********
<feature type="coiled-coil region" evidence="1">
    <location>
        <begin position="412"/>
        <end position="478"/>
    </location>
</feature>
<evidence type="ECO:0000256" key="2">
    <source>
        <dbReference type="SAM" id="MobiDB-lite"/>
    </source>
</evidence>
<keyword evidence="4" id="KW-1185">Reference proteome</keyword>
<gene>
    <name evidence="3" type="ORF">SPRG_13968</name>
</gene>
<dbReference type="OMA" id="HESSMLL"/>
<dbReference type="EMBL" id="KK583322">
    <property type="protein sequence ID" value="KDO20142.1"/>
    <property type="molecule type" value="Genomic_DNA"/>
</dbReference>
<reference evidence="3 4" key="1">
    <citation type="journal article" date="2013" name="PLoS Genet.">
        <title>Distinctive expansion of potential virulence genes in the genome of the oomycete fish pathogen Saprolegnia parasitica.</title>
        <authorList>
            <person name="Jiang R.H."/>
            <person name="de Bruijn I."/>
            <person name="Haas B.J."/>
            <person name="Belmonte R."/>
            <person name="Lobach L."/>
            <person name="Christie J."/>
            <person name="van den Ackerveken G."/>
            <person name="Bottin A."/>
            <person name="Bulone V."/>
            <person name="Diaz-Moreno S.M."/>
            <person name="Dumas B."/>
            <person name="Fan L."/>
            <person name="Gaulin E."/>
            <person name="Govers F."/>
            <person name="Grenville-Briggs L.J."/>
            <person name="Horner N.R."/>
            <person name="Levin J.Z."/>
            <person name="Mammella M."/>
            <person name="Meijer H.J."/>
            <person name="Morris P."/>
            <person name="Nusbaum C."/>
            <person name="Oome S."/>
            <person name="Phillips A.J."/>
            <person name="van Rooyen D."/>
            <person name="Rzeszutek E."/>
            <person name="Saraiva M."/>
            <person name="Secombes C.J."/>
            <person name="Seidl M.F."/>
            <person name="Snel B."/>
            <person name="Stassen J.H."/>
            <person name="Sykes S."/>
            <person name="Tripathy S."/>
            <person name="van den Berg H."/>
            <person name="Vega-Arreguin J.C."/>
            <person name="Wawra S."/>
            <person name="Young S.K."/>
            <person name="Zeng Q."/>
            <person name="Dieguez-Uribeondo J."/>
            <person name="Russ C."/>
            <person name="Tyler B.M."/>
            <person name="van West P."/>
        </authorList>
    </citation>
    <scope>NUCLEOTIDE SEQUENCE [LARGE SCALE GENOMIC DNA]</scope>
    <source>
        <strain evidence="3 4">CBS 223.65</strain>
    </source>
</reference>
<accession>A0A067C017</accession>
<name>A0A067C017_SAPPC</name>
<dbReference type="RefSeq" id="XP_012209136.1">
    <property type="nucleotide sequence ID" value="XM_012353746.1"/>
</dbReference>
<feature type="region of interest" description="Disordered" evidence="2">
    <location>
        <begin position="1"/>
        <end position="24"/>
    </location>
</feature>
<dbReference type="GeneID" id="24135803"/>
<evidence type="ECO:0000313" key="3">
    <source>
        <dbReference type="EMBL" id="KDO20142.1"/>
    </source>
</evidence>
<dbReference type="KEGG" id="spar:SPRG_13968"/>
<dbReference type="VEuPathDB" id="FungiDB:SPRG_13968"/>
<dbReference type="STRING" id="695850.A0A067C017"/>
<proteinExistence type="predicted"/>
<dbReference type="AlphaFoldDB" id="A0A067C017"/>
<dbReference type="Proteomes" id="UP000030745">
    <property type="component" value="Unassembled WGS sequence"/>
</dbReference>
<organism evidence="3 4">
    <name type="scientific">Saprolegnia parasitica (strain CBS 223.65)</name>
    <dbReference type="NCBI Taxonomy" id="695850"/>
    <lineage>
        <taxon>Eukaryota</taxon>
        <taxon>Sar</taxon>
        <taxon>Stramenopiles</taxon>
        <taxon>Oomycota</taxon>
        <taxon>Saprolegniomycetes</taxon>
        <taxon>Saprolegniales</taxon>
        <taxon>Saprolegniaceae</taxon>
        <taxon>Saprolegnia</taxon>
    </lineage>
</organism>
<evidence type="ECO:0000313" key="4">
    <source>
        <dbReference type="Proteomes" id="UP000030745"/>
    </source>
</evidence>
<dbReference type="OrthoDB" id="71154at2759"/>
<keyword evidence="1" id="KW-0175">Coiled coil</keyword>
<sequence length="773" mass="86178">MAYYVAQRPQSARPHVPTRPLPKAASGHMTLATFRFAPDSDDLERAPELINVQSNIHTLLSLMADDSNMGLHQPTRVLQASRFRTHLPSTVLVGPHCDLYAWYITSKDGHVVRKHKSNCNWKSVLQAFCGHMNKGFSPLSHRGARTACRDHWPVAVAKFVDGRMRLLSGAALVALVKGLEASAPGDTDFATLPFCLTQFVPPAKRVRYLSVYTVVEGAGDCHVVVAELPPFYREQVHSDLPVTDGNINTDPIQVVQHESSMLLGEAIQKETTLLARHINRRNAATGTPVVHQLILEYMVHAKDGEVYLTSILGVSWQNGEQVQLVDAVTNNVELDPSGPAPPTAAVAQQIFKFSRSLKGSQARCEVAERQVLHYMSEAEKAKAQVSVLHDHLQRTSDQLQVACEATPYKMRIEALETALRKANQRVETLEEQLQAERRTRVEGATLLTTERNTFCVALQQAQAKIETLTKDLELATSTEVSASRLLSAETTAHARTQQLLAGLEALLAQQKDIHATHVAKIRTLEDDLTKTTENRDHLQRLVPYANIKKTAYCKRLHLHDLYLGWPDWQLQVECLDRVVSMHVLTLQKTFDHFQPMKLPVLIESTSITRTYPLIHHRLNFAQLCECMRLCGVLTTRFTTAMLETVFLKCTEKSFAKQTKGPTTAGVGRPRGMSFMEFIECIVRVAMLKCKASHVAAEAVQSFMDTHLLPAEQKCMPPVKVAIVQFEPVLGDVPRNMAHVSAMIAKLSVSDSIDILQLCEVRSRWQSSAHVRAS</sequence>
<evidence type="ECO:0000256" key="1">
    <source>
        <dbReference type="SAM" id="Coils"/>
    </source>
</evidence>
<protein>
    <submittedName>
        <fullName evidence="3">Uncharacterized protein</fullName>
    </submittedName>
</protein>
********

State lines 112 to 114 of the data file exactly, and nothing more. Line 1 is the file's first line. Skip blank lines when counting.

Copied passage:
<evidence type="ECO:0000313" key="4">
    <source>
        <dbReference type="Proteomes" id="UP000030745"/>